Pride Showing

It's election season, and politicians were out in force at the June 29 Seattle Pride Parade on Capitol Hill. While nearly every candidate for Seattle City Council was there to shake gay hands, kiss gay babies, and plead for gay votes, it was a presidential candidate who made the biggest impression. Former Vermont governor Howard Dean's contingent--50 strong at first, with another 20 folks joining in along the route--was boisterous, toting "Dean for America" signs along Broadway, and strewing the crowd with thousands of stickers and fliers.

And in the strangest showing, a group dubbed "Pals of Pageler" scooted down Broadway, complete with a Margaret Pageler lookalike waving from the back of a truck. Fake Pageler drank Tab and tossed Pringles at the crowd, who laughed when they realized the joke. No word on whether the real Pageler, several blocks ahead, met her doppelgänger. AMY JENNIGES

Endorsement Exaggeration

Judy Nicastro's extensive endorsement list may not be quite as impressive as it appears. In addition to several people who say they haven't picked sides in the city council incumbent's hotly contested race, the list includes a member of her opponent Robert Rosencrantz's campaign steering committee, someone who sponsored a campaign event for opponent Kollin Min, and Democratic Party campaign coordinator Jason Bennett, who calls Min "a stellar candidate."

Bennett, who works on the House Democratic Campaign Committee, says Nicastro "never asked me for an endorsement." He says Nicastro's campaign hasn't responded to a request that he be taken off her list of supporters. ERICA C. BARNETT

Ballard Buttsex

School's out for the summer at Ballard High School, but there's no telling if the rumored "Buttsex Epidemic" is on hiatus too. According to the rumor, the school's most popular boys were pressuring girls into anal sex, and girls were going along with it to stay in the cool crowd. Apparently, parents got wind of the peer pressure and called the school nurse to inquire about the "epidemic." The school nurse and the school district spokesperson did not return calls. NANCY DREW

Seattle Is So Fucking Annoying

Commenting on former City Attorney Mark Sidran's recent four-day stint as guest host on KIRO radio's Dave Ross show, producer Tina Nole said, "Mark Sidran was very humble, with a self-deprecating kind of humor. He was very Woody Allen to me."

And gosh golly that Noah's Bagels is so ethnic and cosmopolitan, and smart too. Ugh. AVRAM JOSHUA FEIT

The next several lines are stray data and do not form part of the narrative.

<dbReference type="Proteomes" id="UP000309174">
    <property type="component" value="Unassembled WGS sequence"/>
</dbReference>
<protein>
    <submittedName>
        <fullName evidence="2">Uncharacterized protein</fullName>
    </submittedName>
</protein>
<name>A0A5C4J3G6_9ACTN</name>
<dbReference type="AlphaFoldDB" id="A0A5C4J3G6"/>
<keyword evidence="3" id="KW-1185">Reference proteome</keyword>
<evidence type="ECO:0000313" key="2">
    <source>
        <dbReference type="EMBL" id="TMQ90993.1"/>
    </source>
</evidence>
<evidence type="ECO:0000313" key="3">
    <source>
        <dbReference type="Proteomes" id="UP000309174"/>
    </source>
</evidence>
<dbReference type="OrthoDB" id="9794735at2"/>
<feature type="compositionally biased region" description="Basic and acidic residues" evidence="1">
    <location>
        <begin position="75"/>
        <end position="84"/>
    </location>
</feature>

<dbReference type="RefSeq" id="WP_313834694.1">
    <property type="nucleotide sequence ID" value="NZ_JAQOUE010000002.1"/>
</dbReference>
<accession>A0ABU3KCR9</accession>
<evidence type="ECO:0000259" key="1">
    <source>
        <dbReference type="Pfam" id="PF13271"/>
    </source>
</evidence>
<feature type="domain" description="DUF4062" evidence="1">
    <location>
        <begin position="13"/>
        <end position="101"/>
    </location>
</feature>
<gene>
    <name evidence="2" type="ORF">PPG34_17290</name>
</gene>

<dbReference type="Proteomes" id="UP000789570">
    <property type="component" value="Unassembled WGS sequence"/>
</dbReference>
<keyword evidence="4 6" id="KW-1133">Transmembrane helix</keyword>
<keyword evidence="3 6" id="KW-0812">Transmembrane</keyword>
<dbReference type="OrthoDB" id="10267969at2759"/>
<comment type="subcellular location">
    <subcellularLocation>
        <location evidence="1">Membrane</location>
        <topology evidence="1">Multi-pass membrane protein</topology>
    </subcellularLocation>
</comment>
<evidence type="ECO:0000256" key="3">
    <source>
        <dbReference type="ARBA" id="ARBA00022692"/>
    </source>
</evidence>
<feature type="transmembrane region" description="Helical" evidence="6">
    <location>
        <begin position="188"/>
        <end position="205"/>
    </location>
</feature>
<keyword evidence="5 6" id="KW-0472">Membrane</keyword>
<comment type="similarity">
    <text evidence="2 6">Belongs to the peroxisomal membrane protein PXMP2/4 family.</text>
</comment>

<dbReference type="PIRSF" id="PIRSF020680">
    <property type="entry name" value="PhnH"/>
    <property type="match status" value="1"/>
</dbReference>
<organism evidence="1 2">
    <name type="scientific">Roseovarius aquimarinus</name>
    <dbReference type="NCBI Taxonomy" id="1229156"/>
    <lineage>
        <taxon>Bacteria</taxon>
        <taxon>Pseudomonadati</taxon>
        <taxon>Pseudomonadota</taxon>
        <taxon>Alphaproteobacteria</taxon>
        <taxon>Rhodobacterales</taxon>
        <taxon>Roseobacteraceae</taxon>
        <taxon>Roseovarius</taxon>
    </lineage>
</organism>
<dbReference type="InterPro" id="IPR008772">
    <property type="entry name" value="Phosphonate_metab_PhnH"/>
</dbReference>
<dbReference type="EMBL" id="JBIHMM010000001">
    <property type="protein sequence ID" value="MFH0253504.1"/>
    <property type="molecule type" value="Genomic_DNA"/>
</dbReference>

KUOW Brouhaha

On Wednesday, June 25, Steve Scher of KUOW 94.9 hosted a morning program on protest etiquette. But the show itself drew protest, from members of the antiwar group Sound Nonviolent Opponents of War (SNOW).

Confusion within SNOW about who would represent protesters during the one-hour discussion led to an angry e-mail exchange between SNOW's Howard Gale and fellow SNOW members, in which Gale--who had prepped for the show after KUOW initially approached him to be on the air--blasted KUOW for its "pervasive unwillingness to have the voices of local activists" on its shows. Scher says Gale told him he wasn't interested in the program the station outlined, and asked two other activists, Ruth Yarrow and Dustin Washington, to take Gale's place. "We'd already made our decision," explains Scher. "We wanted to talk about a larger issue." AMY JENNIGES

Coke Kooks

It's not your kids' fault they're fat--it's the Seattle School District's! That's the message, anyway, from a group of anti-Coke activists who want to get pop machines out of public schools. Arguing that school board members could be held personally liable for encouraging kids to consume sugary soft drinks, the Citizens' Campaign for Commercial-Free Schools (CCCS) made a final push Tuesday against the district's exclusive contract with Coca-Cola, set for renewal at the school board meeting on Wednesday. Citing recent "fat lawsuits" against the New York and Los Angeles public school districts, CCCS director Brita Butler-Wall said her organization has been warning school board members for months about "the serious risk to kids" posed by the empty calories in soft drinks. However, Butler-Wall said, her group is "not litigious... I just do not want Seattle public schools to be a poster child for a big lawsuit on soda companies." The Coke contract, which is opposed by a wide variety of interests, brings hundreds of thousands of dollars into the school district's coffers each year. ERICA C. BARNETT

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